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BTW a person could build a reinforced steel, very sturdy monolithic dome or two, connected, earth bermed -
partly - and create the hobbit look on the outside. That should do it!
See Marshall's Cut To The Chase show Topic, which includes monolithic domes.
Also we have a couple of Topics with info on these domes. (Just mentioning you could incorporate the hobbit look features without sacrificing the strength if you are trying to build in the next year or so.)
In the Aftertime however, these lovely Hobbit homes should hold up, and be a real solution for additional housing for your group.
Good vibrations,
Yowbarb



bk

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Re: Aftertime building: Cans and bottles; paper plastic and wood scrap
« Reply #10 on: July 27, 2011, 04:03:53 PM »
Barb, 
         Some thing to stock up on would be sandbags. I have been buying them at Lowes $4.50 for 10. A couple packs a week and before you know it you have hundreds.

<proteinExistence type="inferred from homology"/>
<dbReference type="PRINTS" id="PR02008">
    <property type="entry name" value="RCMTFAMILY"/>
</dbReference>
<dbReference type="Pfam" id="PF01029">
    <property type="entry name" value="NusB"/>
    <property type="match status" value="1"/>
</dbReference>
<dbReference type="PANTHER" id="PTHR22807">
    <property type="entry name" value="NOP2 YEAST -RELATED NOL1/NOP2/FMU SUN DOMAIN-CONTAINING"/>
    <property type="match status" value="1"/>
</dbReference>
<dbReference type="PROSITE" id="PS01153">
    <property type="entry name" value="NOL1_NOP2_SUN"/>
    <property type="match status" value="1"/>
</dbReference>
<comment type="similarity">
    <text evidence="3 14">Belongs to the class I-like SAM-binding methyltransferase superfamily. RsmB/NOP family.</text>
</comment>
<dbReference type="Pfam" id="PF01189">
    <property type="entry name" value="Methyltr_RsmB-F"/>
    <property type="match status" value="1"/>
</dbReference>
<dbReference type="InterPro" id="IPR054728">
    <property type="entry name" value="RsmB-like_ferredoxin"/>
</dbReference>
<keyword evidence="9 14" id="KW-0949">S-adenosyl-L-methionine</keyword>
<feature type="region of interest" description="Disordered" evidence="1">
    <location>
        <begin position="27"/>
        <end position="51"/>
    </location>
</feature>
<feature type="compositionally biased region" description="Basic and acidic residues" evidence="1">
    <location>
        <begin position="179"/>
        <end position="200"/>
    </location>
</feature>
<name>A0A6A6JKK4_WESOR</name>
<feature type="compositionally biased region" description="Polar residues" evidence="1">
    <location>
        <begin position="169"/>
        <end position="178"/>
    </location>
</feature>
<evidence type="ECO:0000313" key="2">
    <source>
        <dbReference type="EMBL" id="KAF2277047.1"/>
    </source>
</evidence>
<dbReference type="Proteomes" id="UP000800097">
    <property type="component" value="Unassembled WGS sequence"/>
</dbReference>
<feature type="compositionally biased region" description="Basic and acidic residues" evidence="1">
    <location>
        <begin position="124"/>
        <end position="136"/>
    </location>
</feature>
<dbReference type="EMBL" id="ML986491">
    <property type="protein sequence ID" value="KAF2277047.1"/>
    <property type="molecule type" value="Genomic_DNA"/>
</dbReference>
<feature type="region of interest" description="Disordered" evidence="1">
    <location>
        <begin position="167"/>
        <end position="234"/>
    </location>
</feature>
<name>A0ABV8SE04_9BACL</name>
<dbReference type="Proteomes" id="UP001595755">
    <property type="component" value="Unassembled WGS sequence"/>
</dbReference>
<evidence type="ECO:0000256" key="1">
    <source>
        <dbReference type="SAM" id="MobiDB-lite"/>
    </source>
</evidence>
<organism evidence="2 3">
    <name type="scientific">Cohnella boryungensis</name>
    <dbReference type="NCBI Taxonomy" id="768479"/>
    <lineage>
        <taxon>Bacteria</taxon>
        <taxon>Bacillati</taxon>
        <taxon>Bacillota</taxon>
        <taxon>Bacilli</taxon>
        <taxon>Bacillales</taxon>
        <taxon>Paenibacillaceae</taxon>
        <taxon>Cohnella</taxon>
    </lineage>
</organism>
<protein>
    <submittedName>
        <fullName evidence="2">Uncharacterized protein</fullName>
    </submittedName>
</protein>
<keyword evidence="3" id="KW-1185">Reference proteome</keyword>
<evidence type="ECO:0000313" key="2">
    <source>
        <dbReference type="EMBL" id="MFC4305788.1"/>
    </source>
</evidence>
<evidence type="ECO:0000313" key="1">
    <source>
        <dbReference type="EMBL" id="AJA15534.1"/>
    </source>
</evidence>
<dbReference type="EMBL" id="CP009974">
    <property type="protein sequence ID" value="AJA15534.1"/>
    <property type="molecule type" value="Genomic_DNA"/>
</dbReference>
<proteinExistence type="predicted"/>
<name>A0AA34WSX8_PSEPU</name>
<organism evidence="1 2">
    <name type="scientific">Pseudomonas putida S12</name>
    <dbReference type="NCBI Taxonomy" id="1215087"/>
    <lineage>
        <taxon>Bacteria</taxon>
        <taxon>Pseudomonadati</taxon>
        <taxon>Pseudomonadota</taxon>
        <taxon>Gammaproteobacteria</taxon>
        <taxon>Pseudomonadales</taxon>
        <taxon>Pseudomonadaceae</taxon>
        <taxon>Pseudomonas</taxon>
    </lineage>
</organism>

Light weight easy to transport and you just fill and build on site dirt is FREE. ;D

augonit

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Re: Aftertime building: Cans and bottles; paper plastic and wood scrap
« Reply #11 on: July 28, 2011, 12:16:08 PM »
I've been saving copper for a few years.  I get it from old electrical cords from things that don't work, or was in my recent flood.  It's really thin wire, but I thought maybe someday I might have to melt it all down to fix something, or I could rig up a radio using the copper wires.